Geography Education
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'Geography Education' posts Geo-coded

'Geography Education' posts Geo-coded | Geography Education | Scoop.it

I'm pleased to announce that for GIS Day, I created a map that has hyperlinks to regionally specific posts that I put on 'Geography Education.'  This map was created using ArcGIS Online (here's a free tutorial on how to to use ArcGIS Online tailored for K-12 educators).  This is just another way to search for materials on this site.  Feel free to embed this map on your webpage or share the link.  I'll add more tags in the future as well (just click on the icon to get a pop-up, then click on the image to see the posts).  Happy GIS Day!

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Jamie Strickland's comment, November 16, 2012 6:15 AM
How cool is this!! This will make it even easier to teach my World Regional and Global Connections courses! Thanks, Seth.
Matt Mallinson's comment, November 19, 2012 8:40 AM
Overall I think this is a good map. There are a few countries that I think could have better abbreviations, North Korea for example is labeled "N" and South Korea is labeled "SK". I went and looked for an "NK" label and there wasn't one. The map is flawed in that way because of the shortage of tools the program gives you to use. The shortage of tools also leads to many places with the same globe image or same lettering as other places. I think you did a good job with what you had available to use.
Charles Matley's comment, November 19, 2012 8:46 AM
This map is great. I The use of the national geographic map makes it more manageable and appealing to the eye. The categorization of posts into geographic locations is very clever. It could potentially be viewed as more "fun" because it is interactive.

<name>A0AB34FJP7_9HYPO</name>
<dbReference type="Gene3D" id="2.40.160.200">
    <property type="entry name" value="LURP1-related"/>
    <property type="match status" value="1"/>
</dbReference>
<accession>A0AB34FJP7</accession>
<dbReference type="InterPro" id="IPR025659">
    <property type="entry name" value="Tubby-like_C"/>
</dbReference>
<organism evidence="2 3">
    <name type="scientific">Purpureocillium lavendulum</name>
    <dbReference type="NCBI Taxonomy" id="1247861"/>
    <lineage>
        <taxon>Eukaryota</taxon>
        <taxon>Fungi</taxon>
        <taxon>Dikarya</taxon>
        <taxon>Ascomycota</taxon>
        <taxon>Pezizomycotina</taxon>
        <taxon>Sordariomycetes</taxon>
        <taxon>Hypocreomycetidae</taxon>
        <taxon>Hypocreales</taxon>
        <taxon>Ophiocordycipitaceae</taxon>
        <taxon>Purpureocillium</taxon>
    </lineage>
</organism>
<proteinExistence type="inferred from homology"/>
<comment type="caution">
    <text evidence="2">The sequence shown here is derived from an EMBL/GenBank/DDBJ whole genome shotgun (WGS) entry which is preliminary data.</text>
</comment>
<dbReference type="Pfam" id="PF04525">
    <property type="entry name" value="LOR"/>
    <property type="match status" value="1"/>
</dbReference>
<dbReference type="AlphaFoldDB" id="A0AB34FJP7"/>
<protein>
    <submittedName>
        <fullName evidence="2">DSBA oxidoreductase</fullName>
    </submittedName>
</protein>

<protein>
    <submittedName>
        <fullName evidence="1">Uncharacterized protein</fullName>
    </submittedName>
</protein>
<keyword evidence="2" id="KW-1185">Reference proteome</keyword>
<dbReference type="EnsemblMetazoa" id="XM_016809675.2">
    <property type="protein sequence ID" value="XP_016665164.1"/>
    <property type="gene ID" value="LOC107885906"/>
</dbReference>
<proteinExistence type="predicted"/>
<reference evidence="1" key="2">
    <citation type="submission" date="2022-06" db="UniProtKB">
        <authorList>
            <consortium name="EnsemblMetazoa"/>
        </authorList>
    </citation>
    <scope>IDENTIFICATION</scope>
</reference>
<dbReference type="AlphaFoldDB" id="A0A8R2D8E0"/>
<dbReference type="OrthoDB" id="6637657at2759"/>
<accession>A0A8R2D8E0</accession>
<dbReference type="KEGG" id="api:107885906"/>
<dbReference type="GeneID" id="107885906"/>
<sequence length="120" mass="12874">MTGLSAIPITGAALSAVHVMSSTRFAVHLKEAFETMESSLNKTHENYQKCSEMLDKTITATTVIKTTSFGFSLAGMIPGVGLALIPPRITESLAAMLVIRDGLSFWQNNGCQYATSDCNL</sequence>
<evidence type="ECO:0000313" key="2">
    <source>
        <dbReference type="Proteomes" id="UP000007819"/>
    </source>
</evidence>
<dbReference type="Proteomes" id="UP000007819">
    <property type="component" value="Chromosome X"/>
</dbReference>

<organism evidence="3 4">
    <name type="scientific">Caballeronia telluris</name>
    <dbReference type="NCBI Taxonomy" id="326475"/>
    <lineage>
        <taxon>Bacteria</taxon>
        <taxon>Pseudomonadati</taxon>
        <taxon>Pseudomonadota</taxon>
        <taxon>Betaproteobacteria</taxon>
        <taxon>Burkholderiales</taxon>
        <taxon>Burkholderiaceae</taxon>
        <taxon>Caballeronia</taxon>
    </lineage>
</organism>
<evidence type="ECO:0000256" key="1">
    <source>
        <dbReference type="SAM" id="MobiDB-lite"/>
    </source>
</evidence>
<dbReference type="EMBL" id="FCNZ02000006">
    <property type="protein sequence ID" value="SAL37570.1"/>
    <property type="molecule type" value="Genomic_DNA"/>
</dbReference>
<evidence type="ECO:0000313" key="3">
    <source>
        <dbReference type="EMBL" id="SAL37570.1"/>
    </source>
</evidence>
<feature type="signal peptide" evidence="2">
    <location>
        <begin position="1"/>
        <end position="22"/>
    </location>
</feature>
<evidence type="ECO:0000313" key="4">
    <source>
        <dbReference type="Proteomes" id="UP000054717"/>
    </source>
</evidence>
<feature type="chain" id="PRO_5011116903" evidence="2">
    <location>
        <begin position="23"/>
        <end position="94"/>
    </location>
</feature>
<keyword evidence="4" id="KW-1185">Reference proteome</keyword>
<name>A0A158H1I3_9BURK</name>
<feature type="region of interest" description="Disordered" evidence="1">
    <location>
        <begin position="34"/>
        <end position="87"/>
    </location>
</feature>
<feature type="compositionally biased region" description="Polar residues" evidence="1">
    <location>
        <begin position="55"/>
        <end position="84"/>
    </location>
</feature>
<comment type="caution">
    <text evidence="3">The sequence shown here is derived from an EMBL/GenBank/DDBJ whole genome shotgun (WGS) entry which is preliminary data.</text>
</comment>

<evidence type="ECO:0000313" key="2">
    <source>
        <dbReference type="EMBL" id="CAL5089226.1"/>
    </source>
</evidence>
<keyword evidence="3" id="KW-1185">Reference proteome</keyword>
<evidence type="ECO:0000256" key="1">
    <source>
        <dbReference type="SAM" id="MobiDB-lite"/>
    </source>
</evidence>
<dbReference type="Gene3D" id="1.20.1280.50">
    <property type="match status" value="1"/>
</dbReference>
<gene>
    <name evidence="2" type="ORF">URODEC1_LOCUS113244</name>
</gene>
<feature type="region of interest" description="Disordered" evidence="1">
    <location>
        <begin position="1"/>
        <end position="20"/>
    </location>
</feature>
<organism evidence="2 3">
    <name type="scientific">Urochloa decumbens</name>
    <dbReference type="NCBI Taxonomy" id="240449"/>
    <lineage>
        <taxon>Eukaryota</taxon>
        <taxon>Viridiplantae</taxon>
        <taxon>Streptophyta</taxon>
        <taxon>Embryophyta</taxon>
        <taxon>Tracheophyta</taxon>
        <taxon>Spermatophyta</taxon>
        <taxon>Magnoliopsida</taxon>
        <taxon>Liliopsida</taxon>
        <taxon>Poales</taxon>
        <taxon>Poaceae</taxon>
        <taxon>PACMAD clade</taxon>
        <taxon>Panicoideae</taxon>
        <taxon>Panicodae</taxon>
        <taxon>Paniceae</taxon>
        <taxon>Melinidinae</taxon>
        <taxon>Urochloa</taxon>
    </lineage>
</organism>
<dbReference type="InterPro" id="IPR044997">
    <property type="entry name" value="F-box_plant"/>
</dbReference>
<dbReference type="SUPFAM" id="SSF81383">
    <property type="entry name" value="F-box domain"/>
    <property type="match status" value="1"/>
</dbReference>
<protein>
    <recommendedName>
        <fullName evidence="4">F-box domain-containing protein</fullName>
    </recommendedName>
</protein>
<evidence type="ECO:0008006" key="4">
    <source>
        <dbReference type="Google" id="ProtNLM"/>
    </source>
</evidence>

Geography Education
Geography Education
Global news with a spatial perspective: Interesting, current supplemental materials for geography students and teachers. http://geographyeducation.org
Curated by Seth Dixon
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Welcome to 'Geography Education'

Welcome to 'Geography Education' | Geography Education | Scoop.it

Finding Materials: This site is designed for geography students and teachers to find interesting, current supplemental materials.  To search for place-specific posts, browse this interactive map.  To search for thematic posts, see http://geographyeducation.org/thematic/ (organized by the APHG curriculum).  Also you can search for a keyword by clicking on the filter tab above.

Seth Dixon's insight:


Staying Connected: You can receive post updates in the way that best fits how you use social media.


Update Notifications: Twitter, Facebook, Pinterest.

Email: Click 'follow' button at top right of this page.

Sites with Content: Wordpress, Scoop.it.


I hope that you enjoy the content and materials that you find on this website.  This represents the best news, materials and resources that I have found that can be used in geography (and other) classrooms.  Use the 'funnel' as a way to filter and search for resources of specific topics or places.

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Helen Rowling's curator insight, April 17, 1:39 PM